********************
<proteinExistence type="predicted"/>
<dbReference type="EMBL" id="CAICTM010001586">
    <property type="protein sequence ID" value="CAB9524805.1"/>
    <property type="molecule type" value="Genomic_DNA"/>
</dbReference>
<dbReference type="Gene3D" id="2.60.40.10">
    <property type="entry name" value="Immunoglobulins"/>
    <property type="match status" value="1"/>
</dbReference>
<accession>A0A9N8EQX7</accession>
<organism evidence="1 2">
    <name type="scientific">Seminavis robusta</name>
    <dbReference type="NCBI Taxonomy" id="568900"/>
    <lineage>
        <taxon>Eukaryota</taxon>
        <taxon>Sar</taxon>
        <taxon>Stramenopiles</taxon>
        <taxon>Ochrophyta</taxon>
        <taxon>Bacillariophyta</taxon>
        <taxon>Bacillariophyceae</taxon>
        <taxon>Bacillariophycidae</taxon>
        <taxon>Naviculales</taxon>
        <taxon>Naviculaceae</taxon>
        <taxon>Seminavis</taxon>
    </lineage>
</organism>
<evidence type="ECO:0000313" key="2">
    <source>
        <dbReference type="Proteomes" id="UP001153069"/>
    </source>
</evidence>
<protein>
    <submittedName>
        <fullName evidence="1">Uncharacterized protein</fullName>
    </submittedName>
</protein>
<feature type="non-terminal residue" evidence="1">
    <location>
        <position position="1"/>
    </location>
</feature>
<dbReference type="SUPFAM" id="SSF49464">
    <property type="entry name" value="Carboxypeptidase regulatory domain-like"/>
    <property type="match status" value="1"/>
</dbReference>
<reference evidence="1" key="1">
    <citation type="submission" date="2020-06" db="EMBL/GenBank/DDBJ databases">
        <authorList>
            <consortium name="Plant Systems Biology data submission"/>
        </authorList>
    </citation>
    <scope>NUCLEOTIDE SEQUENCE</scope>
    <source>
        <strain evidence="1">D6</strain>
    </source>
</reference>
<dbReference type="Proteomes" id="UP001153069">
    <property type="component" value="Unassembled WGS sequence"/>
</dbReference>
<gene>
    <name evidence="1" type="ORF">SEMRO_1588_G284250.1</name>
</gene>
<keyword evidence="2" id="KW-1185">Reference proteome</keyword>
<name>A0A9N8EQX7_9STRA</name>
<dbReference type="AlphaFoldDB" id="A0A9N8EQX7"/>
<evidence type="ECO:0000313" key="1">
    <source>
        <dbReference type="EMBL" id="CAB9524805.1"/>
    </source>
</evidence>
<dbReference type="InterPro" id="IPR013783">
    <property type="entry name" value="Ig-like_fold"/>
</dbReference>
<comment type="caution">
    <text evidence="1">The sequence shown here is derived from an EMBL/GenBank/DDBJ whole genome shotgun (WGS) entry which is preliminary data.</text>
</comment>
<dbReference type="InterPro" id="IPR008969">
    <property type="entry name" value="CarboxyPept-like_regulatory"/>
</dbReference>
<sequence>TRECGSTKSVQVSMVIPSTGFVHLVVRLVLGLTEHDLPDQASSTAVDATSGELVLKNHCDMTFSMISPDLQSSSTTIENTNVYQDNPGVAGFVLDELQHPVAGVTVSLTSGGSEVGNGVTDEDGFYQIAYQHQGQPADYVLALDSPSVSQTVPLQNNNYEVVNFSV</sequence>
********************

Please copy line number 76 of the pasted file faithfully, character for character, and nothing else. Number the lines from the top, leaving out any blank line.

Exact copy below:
</comment>